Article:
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Discussion Starter #1
So this is something very similar to what I did with my 2002 Protege5. Our 2004 to 2009 Mazda 3's manual HVAC system is very similar.

Our vent selector is indicating the floor and windshield, or the windshield vent, the A/C system is switch on. The big butt, is that the A/C light fails to indicate.

One micro switch need to be removed from the HVAC circuit board, then bridge between two terminals. After that is completed, the A/C will only turn on when the A/C is pressed.
 

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Nice solution to this issue. And Bravo on having the fortitude to find it. This is what happened when Mazda used Ford's climate control system. The compressor also ran on full floor (heat).

Sent from my SAMSUNG-SM-G891A using Tapatalk
 

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Nice solution to this issue. And Bravo on having the fortitude to find it. This is what happened when Mazda used Ford's climate control system. The compressor also ran on full floor (heat).

Sent from my SAMSUNG-SM-G891A using Tapatalk
I like to have the A/C compressor running when using heat because it helps dry out the air in the cabin. Otherwise there can be too much humidity and the windshield doesn't defrost properly. But I prefer when I can decide to have the compressor on or not.
 

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I forgot to ask! What is the expected length of time for this job, and how big of a PITA is it to get to the A/C circuit board?

And super thanks for posting this information!
 

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Discussion Starter #5
I believe, going slow it's an 1.5 hours. I thought it was easy. As long as your soldering skills are good it can be pulled off. Be sure to zoom in on the picture showing the little bus bar I soldered, bridging to terminals where the switch was. If you miss that step, the A/C will remain on.

Humidity is not as much of a problem as
you might think. The a/c coming on automatically creates and exacerbates humidity levels in your car( shut your car off, return to it 30 min later, poof, you windows fog up instantly).

And yes, when the vent selector is indicating between 12 to 3 o'clock the a/c is automatically turned on. The above solution corrects this.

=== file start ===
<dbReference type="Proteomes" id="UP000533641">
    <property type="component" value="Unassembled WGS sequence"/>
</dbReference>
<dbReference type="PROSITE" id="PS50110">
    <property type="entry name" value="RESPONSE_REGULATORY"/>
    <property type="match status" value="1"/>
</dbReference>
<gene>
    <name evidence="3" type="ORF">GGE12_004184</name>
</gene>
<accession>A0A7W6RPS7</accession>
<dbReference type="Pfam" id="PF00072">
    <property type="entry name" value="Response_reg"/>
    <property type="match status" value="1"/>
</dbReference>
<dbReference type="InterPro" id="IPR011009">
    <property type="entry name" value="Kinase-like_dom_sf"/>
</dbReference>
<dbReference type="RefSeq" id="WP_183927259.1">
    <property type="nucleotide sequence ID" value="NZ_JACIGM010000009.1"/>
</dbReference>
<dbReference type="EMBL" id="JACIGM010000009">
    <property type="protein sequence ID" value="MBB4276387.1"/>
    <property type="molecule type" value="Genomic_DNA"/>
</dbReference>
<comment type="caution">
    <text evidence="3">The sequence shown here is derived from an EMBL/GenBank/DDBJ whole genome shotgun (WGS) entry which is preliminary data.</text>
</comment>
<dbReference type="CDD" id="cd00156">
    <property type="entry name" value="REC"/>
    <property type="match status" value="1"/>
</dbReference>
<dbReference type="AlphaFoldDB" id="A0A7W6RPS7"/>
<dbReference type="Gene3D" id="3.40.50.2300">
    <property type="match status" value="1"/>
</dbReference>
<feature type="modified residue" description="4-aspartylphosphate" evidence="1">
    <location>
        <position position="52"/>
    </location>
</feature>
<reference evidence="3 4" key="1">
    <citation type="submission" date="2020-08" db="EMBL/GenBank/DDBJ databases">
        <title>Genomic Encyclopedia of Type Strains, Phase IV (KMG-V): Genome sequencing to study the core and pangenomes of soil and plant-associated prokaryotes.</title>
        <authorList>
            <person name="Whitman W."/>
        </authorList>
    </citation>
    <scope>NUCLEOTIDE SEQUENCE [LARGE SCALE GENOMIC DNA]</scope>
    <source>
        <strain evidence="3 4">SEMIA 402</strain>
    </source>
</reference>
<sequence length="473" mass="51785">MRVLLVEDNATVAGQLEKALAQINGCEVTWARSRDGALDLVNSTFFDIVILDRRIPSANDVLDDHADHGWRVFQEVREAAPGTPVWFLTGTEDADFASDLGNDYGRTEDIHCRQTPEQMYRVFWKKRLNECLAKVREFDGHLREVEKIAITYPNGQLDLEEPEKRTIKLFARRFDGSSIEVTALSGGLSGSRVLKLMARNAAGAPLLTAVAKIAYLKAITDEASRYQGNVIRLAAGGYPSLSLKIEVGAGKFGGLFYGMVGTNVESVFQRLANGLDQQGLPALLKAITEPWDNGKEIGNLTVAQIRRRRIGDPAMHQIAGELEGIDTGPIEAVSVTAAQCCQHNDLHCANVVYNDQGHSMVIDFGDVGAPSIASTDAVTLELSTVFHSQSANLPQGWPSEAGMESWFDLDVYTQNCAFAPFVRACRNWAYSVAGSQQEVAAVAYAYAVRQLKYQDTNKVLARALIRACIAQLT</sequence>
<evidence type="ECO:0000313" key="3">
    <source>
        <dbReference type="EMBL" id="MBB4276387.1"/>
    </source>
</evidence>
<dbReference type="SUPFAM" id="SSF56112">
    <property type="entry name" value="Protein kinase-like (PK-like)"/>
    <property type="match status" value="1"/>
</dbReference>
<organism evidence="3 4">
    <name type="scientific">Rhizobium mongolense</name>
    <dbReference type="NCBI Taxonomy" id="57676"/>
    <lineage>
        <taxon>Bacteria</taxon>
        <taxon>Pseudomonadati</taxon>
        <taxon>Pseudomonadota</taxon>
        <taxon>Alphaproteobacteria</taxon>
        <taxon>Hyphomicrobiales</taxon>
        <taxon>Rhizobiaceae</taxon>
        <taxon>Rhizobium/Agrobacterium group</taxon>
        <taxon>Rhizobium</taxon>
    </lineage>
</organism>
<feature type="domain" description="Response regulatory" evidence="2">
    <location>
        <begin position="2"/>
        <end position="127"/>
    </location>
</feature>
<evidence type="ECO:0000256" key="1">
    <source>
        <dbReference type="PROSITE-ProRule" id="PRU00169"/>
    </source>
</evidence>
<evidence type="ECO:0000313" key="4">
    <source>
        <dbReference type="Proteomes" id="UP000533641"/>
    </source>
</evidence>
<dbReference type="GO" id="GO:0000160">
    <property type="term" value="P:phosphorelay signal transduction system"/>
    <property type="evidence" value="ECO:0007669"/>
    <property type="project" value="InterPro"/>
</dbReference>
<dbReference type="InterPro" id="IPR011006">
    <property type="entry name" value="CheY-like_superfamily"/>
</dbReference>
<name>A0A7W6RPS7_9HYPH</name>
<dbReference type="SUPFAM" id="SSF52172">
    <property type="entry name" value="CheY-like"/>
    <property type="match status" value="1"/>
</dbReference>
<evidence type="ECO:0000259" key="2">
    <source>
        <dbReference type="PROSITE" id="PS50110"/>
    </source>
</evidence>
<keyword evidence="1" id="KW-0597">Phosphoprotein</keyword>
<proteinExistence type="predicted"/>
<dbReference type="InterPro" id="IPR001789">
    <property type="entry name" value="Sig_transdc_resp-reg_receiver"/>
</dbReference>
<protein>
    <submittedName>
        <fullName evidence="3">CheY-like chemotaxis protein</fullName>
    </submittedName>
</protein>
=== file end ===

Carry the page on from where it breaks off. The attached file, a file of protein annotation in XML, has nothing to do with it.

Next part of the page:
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Discussion Starter #6
This should also be the same for the early generation mazda 6's with the manual climate control.
As an update, I've been getting 32mpg average, to 35mpg. This is mostly city driving as I only have a 7 minute commute to work. And I am enthusiastic in my driving habits?.
 

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I like to have the A/C compressor running when using heat because it helps dry out the air in the cabin. Otherwise there can be too much humidity and the windshield doesn't defrost properly. But I prefer when I can decide to have the compressor on or not.
Great point. That is what the A/C being on does. If it doesn't then the issue is probably that the fresh/recirc switch is on recirc instead of fresh. That will always fog a windshield in defrost mode. Most vehicles will not allow recirc in defrost mode because of this. Our one Camry does allow it and I have to explain to my daughters about the difference between using it in the hot summer verses not using recirc in the cold winter on defrost. They come home from college and the switch is on recirc and you can see where they have been wiping the inside of the window because of fogging up. "Oh, that's why" they respond. Got to love kids.
 

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Discussion Starter #8
Yes and no. You have 4 causes/sources of excessive humid situations, let me explain.
*Weather, the place you live.

*rain, you and your clothing get saturated

*a water leak inside the vehicle from Rain or washing the car. My mazda 3 was leaking water through cracked body seam sealer in the upper gutter area near the top of the hatch opening.

*** and the 4th, I give this lots of stars due to a main cause the a/c system being on with out having ample driving time to be shut off before turning the car off.

If you have ever had the chance to see your ac evaporator when your a/c system is operating, you will notice that it is iced up with a healthy coating of ice. Now when you leave your car, this ice melts. Now you get a small amount that drains out from the air box, there will still be thawed water droplets covering the evaporator. Now you get back to your car, turn the climate control system on, the air blows against the windshield, then you notice your window fogging up, you turn the a/c on, after a short bit, the fog goes away.
Now you have just started this cycle once more.

Now, there is a way to control this agitating and time consuming, fuel wasting problem.
After having a job that I had to drive my car to more than 30 sites in an 8 hour period( rainy days were the worst). This uncontrollable problem had to get sorted, some times it would be bad enough that I'd have to wait with the car idling in the parking lot for over 5 minutes, on a busy day I just couldn't tolerate it. Nore did I want to have no choice of consuming more fuel.
Try it, you can always go back. It's easy.
 

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I spoke to the dealer about the AC compressor coming on - If you put the vent selector in upper and lower selection, the compressor is not suppose to come on.

Protege 5. same thing
 
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